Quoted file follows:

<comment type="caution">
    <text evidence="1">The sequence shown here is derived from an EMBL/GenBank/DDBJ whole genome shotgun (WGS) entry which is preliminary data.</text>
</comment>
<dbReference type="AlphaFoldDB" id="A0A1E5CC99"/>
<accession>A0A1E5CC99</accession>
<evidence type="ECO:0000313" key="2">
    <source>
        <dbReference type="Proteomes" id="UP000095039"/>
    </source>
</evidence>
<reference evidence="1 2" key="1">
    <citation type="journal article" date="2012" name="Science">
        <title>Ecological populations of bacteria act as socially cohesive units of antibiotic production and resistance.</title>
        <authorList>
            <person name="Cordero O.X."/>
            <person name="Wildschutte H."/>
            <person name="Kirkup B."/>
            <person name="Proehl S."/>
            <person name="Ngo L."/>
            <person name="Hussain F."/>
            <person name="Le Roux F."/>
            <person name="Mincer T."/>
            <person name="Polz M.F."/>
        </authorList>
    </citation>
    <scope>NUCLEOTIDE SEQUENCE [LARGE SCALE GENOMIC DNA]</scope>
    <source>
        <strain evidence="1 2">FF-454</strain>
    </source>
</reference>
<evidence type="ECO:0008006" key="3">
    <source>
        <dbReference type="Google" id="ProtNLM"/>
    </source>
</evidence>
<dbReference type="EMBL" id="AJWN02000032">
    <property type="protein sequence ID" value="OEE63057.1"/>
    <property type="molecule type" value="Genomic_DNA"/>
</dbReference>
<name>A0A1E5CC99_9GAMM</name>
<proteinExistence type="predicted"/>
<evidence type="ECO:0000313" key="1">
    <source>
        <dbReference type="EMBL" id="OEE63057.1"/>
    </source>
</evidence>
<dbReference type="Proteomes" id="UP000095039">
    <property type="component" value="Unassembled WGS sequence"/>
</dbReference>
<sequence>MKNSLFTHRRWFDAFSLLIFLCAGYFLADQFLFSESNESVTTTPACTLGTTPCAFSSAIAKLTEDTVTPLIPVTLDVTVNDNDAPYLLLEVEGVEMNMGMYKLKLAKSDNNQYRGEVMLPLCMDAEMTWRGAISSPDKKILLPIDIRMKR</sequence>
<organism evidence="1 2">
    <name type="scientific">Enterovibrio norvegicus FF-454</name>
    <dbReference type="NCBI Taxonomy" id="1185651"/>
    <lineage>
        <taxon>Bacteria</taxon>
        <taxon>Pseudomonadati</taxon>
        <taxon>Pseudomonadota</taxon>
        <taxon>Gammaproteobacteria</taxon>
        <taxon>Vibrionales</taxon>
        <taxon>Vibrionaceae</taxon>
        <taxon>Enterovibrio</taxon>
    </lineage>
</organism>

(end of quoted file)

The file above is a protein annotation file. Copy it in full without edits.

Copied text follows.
<comment type="caution">
    <text evidence="1">The sequence shown here is derived from an EMBL/GenBank/DDBJ whole genome shotgun (WGS) entry which is preliminary data.</text>
</comment>
<dbReference type="AlphaFoldDB" id="A0A1E5CC99"/>
<accession>A0A1E5CC99</accession>
<evidence type="ECO:0000313" key="2">
    <source>
        <dbReference type="Proteomes" id="UP000095039"/>
    </source>
</evidence>
<reference evidence="1 2" key="1">
    <citation type="journal article" date="2012" name="Science">
        <title>Ecological populations of bacteria act as socially cohesive units of antibiotic production and resistance.</title>
        <authorList>
            <person name="Cordero O.X."/>
            <person name="Wildschutte H."/>
            <person name="Kirkup B."/>
            <person name="Proehl S."/>
            <person name="Ngo L."/>
            <person name="Hussain F."/>
            <person name="Le Roux F."/>
            <person name="Mincer T."/>
            <person name="Polz M.F."/>
        </authorList>
    </citation>
    <scope>NUCLEOTIDE SEQUENCE [LARGE SCALE GENOMIC DNA]</scope>
    <source>
        <strain evidence="1 2">FF-454</strain>
    </source>
</reference>
<evidence type="ECO:0008006" key="3">
    <source>
        <dbReference type="Google" id="ProtNLM"/>
    </source>
</evidence>
<dbReference type="EMBL" id="AJWN02000032">
    <property type="protein sequence ID" value="OEE63057.1"/>
    <property type="molecule type" value="Genomic_DNA"/>
</dbReference>
<name>A0A1E5CC99_9GAMM</name>
<proteinExistence type="predicted"/>
<evidence type="ECO:0000313" key="1">
    <source>
        <dbReference type="EMBL" id="OEE63057.1"/>
    </source>
</evidence>
<dbReference type="Proteomes" id="UP000095039">
    <property type="component" value="Unassembled WGS sequence"/>
</dbReference>
<sequence>MKNSLFTHRRWFDAFSLLIFLCAGYFLADQFLFSESNESVTTTPACTLGTTPCAFSSAIAKLTEDTVTPLIPVTLDVTVNDNDAPYLLLEVEGVEMNMGMYKLKLAKSDNNQYRGEVMLPLCMDAEMTWRGAISSPDKKILLPIDIRMKR</sequence>
<organism evidence="1 2">
    <name type="scientific">Enterovibrio norvegicus FF-454</name>
    <dbReference type="NCBI Taxonomy" id="1185651"/>
    <lineage>
        <taxon>Bacteria</taxon>
        <taxon>Pseudomonadati</taxon>
        <taxon>Pseudomonadota</taxon>
        <taxon>Gammaproteobacteria</taxon>
        <taxon>Vibrionales</taxon>
        <taxon>Vibrionaceae</taxon>
        <taxon>Enterovibrio</taxon>
    </lineage>
</organism>